Review by Arkrex

"Not so Fantastic Four"

Been there, done that. This saying applies to many gamers out there when talking about Final Fantasy IV Advance (FF4A). Since the original Japanese SFC conception, there has been a localised SNES version (AKA US Final Fantasy II), and a PSX revival via Final Fantasy Chronicles. Suffice to say there has been many an opportunity to have a crack at this game.

As part of Square-Enix's goal to have all the core 2D Final Fantasies available on a Nintendo handheld, FF4A was an inevitable port. But was it worth the hassle? For the younger generation, somewhat new to the Final Fantasy ‘sub-genre' of RPG's, it is a welcome addition to the vast catalogue of portable adventures available. For the older peeps however, it is a revitalisation plagued with horrible ‘lag' issues and a totally toned down difficulty setting. Despite the wonderful nostalgia, this journey just doesn't advance far in by today's lofty standards.

Visuals – 7
Sound & Music – 8
Gameplay – 6
Controls - A
Longevity – B
(15+ hours)
Replayability – C
Difficulty – Mild

Colourful Cast – 8
VERDICT – 6.0

Mmm… 16-bit eye-candy

First I'll begin with the graphics department. The GBA hardware has truly reached its peak at this time of writing, with many SNES ports coming out looking flawlessly faithful to their originals. FF4A is no exception. FFIV was the first in the series to make a graphical showcase (with the leap from the so-called 8-bit to 16-bit technology) with big, colourful sprites and some pretty magic effects. The splendor still exists here, and it looks great on the smaller screen.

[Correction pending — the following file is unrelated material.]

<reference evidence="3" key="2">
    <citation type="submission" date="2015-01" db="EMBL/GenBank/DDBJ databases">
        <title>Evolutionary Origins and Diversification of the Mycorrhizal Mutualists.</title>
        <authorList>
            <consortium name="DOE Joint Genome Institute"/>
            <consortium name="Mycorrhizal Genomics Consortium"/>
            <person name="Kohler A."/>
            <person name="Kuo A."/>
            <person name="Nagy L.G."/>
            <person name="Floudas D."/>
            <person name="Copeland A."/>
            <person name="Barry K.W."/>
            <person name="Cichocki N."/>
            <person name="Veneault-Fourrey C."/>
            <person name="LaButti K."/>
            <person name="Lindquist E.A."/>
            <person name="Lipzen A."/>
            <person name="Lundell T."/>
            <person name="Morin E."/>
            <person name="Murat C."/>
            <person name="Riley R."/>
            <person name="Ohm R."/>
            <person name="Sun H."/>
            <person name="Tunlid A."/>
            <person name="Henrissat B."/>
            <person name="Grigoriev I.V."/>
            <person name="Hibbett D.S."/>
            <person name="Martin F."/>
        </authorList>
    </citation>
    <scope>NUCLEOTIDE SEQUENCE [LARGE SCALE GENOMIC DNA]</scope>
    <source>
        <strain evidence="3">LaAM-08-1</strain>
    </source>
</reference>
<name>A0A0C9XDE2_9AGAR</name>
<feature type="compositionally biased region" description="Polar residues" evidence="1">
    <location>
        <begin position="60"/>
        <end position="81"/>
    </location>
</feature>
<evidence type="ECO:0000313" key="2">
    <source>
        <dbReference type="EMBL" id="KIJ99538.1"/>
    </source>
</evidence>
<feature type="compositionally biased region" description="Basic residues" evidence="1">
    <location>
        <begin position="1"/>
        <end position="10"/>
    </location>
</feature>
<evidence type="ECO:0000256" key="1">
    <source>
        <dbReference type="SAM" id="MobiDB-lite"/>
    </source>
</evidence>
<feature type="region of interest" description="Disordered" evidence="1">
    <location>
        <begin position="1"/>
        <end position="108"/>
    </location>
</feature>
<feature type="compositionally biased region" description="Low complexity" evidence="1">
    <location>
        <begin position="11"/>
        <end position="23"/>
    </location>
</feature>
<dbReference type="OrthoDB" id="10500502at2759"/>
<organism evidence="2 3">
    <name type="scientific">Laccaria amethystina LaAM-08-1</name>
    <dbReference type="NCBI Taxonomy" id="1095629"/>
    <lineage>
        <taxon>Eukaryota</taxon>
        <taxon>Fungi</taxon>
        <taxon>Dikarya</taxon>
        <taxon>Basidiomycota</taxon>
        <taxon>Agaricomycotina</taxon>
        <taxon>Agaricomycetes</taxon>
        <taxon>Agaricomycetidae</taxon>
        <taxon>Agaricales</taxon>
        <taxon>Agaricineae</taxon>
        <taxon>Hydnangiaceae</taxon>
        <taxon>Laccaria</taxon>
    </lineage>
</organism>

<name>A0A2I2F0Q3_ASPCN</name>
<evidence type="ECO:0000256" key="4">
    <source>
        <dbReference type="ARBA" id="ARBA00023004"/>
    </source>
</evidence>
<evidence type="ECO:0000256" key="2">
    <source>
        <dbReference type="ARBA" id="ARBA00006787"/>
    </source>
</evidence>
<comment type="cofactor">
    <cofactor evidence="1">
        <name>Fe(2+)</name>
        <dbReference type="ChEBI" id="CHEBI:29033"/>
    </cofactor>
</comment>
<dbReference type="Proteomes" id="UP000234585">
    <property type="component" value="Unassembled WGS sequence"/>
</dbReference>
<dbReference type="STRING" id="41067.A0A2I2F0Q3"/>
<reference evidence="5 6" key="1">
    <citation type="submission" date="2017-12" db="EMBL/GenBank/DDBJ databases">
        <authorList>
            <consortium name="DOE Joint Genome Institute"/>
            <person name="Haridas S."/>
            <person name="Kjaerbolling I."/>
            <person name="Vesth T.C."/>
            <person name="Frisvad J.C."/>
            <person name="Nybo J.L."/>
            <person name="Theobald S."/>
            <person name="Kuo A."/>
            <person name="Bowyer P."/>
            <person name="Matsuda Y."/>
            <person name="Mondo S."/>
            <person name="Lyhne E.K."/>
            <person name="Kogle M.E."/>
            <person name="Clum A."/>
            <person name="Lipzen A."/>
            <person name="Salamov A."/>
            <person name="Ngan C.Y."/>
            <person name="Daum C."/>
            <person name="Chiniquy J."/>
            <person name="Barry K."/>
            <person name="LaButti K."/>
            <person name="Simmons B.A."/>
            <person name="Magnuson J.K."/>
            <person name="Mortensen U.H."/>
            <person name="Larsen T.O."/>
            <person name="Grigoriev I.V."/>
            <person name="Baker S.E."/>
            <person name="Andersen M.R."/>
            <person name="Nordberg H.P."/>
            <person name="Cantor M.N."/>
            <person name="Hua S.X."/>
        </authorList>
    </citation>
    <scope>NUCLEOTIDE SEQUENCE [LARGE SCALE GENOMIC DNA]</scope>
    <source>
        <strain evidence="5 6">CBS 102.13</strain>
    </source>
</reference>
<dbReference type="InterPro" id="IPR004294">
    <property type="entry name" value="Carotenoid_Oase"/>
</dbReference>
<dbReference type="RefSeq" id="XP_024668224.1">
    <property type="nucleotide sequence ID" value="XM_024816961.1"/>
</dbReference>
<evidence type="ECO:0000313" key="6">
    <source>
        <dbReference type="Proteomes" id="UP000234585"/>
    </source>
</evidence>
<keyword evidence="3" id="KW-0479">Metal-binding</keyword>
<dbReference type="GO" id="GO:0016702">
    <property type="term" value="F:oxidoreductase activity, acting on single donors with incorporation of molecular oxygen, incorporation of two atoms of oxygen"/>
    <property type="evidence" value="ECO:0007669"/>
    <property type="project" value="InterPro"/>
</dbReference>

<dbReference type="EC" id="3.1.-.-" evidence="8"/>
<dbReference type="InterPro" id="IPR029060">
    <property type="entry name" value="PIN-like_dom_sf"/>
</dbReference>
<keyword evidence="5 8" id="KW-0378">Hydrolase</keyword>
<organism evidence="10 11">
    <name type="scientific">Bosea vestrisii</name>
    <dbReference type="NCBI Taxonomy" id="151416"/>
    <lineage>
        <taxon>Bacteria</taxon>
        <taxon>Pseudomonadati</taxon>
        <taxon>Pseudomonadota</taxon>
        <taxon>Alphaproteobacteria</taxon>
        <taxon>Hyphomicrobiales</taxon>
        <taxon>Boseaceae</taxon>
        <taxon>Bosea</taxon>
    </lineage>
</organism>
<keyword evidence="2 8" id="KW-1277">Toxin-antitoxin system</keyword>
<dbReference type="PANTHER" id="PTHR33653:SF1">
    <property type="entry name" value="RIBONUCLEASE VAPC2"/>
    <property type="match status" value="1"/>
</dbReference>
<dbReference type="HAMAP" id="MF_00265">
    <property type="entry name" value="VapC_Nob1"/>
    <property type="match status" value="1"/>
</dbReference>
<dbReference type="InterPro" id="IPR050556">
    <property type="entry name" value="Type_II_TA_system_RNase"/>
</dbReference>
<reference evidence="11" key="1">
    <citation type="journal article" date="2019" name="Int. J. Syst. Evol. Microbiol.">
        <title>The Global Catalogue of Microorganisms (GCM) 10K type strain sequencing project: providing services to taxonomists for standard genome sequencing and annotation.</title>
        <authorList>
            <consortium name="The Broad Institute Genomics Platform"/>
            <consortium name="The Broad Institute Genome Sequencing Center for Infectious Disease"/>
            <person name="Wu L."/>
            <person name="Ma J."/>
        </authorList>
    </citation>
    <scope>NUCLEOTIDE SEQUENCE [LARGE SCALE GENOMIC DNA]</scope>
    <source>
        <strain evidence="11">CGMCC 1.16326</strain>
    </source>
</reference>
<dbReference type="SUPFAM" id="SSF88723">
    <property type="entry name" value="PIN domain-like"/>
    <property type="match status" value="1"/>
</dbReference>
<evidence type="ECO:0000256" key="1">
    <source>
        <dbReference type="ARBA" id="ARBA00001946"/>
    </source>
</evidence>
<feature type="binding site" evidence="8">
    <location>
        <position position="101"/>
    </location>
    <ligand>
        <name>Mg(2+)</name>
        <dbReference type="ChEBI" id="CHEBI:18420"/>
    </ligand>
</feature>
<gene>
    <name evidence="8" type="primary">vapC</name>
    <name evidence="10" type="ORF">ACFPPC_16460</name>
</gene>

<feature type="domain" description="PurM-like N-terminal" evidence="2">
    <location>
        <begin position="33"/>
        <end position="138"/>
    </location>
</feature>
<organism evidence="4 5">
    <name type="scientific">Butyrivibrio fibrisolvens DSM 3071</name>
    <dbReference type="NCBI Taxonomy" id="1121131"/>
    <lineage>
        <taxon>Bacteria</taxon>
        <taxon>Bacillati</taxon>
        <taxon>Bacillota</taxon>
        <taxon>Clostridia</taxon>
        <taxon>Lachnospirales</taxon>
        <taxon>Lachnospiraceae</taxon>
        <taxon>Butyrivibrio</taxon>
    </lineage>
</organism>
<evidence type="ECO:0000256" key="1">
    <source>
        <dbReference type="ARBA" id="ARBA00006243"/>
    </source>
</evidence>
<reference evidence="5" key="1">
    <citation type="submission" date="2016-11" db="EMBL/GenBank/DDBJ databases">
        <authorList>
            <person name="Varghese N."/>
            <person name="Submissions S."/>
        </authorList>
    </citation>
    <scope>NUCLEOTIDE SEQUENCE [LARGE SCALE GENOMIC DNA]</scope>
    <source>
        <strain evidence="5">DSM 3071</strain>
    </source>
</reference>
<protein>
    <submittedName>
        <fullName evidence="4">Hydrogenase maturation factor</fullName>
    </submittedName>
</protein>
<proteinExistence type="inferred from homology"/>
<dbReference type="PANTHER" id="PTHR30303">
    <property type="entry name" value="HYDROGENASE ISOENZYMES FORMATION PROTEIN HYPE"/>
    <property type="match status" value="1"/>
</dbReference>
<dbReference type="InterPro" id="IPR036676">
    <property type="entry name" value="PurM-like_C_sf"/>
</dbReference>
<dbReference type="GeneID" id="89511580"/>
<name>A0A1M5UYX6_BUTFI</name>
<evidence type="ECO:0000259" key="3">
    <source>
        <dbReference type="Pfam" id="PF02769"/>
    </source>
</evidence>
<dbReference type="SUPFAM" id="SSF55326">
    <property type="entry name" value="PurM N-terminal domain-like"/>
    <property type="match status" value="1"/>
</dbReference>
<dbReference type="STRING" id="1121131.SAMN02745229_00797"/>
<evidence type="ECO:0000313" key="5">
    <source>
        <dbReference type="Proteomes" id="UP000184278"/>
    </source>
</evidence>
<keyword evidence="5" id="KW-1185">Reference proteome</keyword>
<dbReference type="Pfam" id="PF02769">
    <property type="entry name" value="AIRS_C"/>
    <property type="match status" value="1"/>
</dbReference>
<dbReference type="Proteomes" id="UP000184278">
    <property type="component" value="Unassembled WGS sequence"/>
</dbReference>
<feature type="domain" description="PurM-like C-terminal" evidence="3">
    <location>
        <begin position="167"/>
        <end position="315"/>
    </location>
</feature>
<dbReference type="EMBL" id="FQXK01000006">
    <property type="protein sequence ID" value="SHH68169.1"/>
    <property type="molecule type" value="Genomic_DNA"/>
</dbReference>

Nobuo makes his mark
This is where the Final Fantasy series started to build steam in the audio department. Not only are there many memorable tunes featured here, but the sound quality finally allowed for some justice for Nobuo Uematsu's imaginative compositions. From Theme of Love to The Red Wings to the always-catchy Battle Theme, everything sounds spot on now, just as it did then. The soundtrack isn't the best the series has to offer, but it is still one of the most memorable in RPG history nevertheless. For those who have played through the latest instalment, Final Fantasy XII, you will be able to see where the inspiration was drawn from for the beautiful opening theme; here it is in its full 16-bit glory and boy does it conjure up some good memories to this very day!